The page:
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Kaid Benfield’s Blog

America's best cities for public transportation

Kaid Benfield

Posted April 26, 2012 in Living Sustainably, Moving Beyond Oil

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  the DC Metro (by: MJM/Mike, creative commons license)

Which are the best US cities for those who need or prefer to use public transportation?  New York, San Francisco, Boston, Washington, and Philadelphia – in that order – according to the terrific organization Walk Score, whose range of services offered to the public just keeps getting better and better.

Today, Walk Score is releasing its first ranking of city transit systems, revealing which, by their calculations, offer residents the best access to public transportation.  The rankings are based on the organization’s Transit Score, a GIS-based set of calculations that is a companion service to the organization’s flagship walkability rankings.  Transit Score, according to the organization in a press release, “measures how well a location is served by public transportation, and is based on data released in a standard open format by public transit agencies.”

Here are the top 25 cities, listed with the Transit Score for each:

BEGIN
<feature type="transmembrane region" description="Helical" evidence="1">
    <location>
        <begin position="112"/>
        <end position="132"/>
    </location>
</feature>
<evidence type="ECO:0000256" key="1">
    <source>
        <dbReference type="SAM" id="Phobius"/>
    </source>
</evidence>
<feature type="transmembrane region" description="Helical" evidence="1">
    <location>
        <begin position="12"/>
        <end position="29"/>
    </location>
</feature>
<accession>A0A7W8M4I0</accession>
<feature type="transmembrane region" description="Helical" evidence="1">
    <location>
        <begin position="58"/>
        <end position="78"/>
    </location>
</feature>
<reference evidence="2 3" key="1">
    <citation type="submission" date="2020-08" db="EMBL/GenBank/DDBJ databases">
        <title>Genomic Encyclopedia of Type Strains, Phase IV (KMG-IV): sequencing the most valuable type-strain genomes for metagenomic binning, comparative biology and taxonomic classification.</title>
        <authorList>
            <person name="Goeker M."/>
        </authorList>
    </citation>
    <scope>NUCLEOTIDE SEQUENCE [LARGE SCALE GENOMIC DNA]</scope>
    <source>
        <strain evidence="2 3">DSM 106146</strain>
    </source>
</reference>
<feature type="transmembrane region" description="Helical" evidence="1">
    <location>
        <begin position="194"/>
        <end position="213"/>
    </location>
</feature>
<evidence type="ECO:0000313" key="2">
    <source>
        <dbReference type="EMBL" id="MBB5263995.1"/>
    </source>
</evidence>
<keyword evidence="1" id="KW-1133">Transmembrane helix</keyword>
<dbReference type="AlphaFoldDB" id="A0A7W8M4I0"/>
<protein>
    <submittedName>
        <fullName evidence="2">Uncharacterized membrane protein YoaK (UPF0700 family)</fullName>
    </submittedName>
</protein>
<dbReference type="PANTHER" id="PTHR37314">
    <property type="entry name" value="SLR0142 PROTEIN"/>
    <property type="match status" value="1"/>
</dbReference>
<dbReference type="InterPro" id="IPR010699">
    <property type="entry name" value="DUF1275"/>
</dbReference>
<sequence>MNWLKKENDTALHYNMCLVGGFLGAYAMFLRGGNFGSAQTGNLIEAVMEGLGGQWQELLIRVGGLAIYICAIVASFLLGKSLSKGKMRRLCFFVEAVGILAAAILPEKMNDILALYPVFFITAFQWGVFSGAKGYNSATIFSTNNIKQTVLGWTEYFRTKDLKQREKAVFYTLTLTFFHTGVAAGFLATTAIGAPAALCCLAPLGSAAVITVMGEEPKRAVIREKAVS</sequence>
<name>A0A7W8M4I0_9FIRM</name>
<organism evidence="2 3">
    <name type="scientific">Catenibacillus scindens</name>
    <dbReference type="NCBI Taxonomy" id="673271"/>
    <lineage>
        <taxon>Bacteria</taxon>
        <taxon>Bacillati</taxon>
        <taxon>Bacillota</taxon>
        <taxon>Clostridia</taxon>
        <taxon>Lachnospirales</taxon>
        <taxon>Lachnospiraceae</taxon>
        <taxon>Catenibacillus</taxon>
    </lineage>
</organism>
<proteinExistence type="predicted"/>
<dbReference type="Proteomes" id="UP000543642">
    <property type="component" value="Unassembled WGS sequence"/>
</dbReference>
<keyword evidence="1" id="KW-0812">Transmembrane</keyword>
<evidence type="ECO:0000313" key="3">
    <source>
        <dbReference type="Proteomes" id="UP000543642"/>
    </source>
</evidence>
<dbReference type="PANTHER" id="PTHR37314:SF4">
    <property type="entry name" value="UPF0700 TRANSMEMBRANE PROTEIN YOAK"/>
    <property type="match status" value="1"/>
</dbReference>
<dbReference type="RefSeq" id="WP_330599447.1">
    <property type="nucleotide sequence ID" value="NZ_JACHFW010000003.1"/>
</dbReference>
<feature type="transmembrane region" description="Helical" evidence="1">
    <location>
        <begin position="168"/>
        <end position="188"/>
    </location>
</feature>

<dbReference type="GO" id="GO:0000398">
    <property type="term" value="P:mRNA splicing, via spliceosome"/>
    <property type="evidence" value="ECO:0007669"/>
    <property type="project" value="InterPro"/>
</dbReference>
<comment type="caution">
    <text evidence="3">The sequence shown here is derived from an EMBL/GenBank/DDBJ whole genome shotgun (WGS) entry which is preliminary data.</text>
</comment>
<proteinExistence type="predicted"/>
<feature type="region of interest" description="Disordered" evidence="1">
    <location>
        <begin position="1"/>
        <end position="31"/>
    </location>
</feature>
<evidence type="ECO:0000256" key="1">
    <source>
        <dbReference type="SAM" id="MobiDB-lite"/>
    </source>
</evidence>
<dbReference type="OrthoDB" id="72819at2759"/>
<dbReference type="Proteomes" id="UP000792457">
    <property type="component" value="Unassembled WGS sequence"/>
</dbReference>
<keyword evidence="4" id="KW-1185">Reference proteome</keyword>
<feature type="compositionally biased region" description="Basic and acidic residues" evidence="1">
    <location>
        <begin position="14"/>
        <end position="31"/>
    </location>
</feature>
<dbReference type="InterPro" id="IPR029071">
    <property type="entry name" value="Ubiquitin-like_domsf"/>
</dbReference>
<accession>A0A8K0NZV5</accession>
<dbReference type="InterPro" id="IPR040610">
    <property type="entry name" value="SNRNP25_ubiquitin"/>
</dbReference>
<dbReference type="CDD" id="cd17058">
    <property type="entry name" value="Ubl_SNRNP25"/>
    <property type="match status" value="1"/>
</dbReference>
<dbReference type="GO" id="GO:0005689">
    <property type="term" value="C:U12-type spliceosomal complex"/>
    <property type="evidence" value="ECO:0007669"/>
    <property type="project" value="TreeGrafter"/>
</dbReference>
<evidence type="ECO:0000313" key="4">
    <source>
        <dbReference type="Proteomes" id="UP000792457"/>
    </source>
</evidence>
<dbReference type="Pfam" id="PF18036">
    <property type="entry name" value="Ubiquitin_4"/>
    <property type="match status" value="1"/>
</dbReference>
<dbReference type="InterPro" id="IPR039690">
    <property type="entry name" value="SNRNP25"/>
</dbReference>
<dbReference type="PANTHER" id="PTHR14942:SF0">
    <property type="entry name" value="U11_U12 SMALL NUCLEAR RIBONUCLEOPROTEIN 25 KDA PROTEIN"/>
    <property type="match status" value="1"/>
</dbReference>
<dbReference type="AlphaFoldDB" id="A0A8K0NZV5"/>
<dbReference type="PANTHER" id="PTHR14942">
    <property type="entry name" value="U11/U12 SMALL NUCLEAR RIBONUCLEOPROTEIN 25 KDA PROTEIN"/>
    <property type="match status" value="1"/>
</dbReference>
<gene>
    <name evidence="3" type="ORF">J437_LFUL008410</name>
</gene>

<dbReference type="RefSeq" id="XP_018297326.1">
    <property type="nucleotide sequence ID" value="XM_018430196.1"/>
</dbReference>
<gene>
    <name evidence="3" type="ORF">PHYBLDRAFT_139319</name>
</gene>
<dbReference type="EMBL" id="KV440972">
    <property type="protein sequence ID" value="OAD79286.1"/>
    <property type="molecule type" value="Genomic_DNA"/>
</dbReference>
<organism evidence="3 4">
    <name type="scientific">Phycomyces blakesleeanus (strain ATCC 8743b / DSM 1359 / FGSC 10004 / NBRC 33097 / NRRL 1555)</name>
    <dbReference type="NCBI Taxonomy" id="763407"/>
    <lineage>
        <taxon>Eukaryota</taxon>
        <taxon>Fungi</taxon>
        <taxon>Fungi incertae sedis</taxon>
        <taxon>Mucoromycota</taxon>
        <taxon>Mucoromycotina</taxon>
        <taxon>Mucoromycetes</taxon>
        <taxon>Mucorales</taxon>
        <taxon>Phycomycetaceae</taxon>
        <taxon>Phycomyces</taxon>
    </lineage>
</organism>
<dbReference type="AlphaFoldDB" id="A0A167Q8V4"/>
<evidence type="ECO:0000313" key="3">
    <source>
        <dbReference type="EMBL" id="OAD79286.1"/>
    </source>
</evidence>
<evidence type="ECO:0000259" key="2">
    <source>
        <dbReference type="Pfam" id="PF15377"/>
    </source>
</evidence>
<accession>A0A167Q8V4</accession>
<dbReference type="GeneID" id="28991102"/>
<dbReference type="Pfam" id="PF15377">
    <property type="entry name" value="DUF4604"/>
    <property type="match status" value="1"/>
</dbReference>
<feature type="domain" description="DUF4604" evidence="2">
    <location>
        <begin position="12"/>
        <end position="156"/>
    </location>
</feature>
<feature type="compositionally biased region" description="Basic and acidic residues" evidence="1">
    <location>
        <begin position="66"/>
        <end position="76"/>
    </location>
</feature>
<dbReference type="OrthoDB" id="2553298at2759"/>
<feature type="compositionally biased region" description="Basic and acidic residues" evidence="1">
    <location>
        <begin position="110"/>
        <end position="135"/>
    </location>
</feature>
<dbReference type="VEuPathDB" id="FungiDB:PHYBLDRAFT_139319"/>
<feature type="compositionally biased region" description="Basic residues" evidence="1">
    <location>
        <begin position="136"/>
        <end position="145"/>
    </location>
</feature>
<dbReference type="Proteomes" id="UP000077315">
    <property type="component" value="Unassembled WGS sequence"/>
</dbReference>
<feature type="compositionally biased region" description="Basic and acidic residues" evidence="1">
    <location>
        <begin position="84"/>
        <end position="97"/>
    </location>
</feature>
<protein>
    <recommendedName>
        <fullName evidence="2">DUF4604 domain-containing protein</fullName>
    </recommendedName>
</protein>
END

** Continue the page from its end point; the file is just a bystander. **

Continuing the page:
(1)     New York (Transit Score: 81)

(2)     San Francisco (Transit Score: 80)

(3)     Boston (Transit Score: 74)

(4)     Washington, DC (Transit Score: 69)

(5)     Philadelphia (Transit Score: 68)

Chicago's El (by: vincent, creative commons license)

(6)     Chicago (Transit Score: 65)

(7)     Seattle (Transit Score: 59)

(8)     Miami (Transit Score: 57)

(9)     Baltimore (Transit Score: 57)

(10)   Portland (Transit Score: 50)

(11)   Los Angeles (Transit Score: 49)

(12)   Milwaukee (Transit Score: 49)

(13)   Denver (Transit Score: 47)

(14)   Cleveland (Transit Score: 45)

(15)   San Jose (Transit Score; 40)

(16)   Dallas (Transit Score: 39)

(17)   Houston (Transit Score: 36)

(18)   San Diego (Transit Score: 36)